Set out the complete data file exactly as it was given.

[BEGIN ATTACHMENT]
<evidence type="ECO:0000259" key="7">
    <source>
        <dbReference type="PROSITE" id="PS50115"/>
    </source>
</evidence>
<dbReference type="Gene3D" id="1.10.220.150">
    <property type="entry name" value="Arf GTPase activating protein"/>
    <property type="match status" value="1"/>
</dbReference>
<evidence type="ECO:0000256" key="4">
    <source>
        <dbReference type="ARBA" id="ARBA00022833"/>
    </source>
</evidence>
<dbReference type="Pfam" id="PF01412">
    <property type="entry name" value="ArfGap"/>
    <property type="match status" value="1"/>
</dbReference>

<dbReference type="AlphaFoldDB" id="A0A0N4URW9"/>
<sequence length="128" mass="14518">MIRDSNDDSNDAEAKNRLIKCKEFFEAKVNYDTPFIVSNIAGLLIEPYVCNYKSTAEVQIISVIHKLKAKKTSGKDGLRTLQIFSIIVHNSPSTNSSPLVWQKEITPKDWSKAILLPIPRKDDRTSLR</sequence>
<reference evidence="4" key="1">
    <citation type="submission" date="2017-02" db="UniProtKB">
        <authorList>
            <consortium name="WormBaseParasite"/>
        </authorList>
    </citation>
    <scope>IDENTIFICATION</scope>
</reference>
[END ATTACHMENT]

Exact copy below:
<evidence type="ECO:0000259" key="7">
    <source>
        <dbReference type="PROSITE" id="PS50115"/>
    </source>
</evidence>
<dbReference type="Gene3D" id="1.10.220.150">
    <property type="entry name" value="Arf GTPase activating protein"/>
    <property type="match status" value="1"/>
</dbReference>
<evidence type="ECO:0000256" key="4">
    <source>
        <dbReference type="ARBA" id="ARBA00022833"/>
    </source>
</evidence>
<dbReference type="Pfam" id="PF01412">
    <property type="entry name" value="ArfGap"/>
    <property type="match status" value="1"/>
</dbReference>

<dbReference type="AlphaFoldDB" id="A0A0N4URW9"/>
<sequence length="128" mass="14518">MIRDSNDDSNDAEAKNRLIKCKEFFEAKVNYDTPFIVSNIAGLLIEPYVCNYKSTAEVQIISVIHKLKAKKTSGKDGLRTLQIFSIIVHNSPSTNSSPLVWQKEITPKDWSKAILLPIPRKDDRTSLR</sequence>
<reference evidence="4" key="1">
    <citation type="submission" date="2017-02" db="UniProtKB">
        <authorList>
            <consortium name="WormBaseParasite"/>
        </authorList>
    </citation>
    <scope>IDENTIFICATION</scope>
</reference>